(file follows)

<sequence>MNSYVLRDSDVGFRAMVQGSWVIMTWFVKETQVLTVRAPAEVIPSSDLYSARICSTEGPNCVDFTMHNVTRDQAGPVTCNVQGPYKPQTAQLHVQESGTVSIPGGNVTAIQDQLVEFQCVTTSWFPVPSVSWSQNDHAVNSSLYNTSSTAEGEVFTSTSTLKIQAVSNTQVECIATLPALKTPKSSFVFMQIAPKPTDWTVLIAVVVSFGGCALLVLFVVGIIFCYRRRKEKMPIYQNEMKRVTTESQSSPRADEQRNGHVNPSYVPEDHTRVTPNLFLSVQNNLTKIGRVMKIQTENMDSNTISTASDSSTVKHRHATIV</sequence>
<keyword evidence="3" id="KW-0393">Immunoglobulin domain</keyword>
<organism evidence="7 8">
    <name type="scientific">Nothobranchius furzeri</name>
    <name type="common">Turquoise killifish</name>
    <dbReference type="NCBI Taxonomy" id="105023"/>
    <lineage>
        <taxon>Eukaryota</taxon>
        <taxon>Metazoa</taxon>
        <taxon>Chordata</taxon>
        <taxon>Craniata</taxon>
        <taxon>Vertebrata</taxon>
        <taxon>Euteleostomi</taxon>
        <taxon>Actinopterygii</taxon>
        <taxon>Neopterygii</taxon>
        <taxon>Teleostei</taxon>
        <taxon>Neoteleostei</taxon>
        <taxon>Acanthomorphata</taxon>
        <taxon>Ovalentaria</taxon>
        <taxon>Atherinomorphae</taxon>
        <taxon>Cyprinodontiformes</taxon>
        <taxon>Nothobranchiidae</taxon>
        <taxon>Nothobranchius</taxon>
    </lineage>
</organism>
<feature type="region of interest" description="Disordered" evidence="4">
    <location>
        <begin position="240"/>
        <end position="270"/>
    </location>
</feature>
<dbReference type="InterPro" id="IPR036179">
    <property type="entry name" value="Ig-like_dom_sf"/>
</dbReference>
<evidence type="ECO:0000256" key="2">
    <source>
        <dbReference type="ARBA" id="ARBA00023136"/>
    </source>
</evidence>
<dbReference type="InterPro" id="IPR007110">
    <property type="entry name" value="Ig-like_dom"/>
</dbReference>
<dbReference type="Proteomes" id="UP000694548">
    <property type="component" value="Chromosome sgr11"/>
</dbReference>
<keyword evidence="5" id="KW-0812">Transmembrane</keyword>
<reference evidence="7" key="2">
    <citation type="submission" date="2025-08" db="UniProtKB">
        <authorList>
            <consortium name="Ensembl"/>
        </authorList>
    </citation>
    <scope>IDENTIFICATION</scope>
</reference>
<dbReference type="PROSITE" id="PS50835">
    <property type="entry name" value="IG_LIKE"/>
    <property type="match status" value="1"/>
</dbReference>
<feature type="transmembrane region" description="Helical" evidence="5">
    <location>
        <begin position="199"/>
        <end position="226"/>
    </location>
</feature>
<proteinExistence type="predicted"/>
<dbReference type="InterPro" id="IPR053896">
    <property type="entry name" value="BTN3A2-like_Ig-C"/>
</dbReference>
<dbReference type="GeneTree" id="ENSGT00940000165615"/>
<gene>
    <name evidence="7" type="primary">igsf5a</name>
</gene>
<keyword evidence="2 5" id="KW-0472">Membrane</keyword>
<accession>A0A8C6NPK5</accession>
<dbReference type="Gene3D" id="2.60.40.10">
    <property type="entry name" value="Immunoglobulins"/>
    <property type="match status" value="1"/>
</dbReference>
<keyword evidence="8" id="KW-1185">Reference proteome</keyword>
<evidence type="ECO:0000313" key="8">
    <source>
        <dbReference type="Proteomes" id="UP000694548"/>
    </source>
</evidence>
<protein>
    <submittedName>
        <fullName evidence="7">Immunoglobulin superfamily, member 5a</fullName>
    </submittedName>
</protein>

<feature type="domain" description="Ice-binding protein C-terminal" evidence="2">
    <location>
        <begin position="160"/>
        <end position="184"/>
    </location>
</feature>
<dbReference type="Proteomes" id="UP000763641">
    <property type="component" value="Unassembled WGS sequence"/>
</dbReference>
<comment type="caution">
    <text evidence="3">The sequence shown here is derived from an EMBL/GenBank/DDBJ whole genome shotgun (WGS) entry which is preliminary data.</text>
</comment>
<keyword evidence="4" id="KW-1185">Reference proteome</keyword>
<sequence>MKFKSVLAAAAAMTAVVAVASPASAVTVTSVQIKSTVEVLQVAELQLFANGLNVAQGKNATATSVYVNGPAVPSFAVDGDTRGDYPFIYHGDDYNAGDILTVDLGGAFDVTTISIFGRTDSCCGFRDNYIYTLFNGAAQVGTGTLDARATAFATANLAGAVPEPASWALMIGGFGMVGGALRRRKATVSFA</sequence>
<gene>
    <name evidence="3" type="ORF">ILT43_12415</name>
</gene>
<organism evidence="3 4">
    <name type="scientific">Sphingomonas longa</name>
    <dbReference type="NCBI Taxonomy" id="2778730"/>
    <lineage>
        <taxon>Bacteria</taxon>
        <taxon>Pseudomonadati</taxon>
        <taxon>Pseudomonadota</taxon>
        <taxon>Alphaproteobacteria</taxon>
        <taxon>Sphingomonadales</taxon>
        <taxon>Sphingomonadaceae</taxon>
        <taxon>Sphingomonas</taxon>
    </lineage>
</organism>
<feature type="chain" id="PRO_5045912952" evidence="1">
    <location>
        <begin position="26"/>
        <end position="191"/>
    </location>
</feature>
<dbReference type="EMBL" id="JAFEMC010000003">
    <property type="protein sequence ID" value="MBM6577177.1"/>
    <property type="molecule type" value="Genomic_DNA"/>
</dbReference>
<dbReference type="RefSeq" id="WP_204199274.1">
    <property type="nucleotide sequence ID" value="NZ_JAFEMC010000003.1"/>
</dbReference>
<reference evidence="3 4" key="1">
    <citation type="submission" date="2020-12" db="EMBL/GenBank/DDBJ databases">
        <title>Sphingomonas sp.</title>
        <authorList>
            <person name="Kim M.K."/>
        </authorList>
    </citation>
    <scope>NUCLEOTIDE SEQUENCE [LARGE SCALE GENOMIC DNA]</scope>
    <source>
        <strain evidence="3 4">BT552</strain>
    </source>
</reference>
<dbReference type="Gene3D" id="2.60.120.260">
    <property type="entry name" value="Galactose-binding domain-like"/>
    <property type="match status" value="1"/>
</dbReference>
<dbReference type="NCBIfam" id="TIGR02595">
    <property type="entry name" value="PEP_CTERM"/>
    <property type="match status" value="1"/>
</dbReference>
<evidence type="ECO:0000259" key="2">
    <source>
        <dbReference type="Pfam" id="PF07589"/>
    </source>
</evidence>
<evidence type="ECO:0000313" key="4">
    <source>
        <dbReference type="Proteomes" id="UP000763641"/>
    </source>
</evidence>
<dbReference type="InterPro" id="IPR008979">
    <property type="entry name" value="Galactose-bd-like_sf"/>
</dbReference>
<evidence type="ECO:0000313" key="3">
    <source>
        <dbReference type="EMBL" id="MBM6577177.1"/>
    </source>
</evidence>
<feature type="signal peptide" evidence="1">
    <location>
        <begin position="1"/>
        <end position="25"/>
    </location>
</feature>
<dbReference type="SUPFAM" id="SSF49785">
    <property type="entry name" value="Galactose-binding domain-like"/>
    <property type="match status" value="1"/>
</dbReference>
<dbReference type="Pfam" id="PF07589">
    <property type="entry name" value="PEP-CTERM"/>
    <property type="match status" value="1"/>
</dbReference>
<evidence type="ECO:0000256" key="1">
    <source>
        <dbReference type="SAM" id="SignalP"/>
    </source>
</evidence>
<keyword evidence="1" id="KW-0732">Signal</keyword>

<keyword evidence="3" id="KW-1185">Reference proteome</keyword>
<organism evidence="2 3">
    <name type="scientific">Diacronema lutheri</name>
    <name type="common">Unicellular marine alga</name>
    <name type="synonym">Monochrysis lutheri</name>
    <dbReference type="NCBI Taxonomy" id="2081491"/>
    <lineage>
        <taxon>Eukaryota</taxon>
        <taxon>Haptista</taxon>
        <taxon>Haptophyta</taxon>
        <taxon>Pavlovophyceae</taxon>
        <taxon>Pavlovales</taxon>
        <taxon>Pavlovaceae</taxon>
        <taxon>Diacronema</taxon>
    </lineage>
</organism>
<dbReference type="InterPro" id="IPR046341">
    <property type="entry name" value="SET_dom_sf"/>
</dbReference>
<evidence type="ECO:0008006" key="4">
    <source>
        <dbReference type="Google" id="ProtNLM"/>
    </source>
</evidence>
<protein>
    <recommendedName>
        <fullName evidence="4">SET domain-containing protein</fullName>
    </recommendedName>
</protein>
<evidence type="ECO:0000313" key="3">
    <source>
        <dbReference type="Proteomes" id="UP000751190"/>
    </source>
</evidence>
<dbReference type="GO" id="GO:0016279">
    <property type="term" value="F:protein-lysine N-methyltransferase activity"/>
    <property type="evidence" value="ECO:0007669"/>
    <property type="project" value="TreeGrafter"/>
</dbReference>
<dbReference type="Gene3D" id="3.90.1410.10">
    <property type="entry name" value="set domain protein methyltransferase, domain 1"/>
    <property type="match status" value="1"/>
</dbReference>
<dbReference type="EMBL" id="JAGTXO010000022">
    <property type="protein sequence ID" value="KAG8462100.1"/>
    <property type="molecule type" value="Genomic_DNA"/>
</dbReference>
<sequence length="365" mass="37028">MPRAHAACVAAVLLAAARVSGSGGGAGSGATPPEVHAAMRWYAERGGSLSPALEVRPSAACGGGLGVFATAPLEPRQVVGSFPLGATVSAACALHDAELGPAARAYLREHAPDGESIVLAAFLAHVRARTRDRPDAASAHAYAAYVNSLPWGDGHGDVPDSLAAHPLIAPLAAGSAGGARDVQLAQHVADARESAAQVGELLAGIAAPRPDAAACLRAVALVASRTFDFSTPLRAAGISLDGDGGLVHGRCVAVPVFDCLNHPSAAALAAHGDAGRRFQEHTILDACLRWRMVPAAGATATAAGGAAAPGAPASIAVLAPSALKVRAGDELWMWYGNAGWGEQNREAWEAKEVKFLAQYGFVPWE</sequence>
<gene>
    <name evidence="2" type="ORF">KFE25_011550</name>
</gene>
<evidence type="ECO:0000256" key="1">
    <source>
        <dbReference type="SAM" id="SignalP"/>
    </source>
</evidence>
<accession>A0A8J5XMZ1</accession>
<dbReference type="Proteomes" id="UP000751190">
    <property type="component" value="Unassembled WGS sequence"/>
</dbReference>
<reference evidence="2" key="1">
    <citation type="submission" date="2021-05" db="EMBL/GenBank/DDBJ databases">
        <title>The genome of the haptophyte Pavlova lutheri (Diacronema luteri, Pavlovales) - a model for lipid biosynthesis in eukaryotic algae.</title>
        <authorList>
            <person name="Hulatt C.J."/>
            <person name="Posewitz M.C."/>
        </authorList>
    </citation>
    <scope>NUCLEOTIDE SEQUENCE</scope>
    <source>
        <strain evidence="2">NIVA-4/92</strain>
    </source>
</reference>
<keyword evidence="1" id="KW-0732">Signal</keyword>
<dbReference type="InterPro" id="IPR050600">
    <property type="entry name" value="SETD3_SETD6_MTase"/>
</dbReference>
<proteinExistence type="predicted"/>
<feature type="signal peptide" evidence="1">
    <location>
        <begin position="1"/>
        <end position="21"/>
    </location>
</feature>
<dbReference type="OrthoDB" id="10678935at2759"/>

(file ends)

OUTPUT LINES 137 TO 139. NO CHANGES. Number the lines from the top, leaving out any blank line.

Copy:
            <person name="Kim M.K."/>
        </authorList>
    </citation>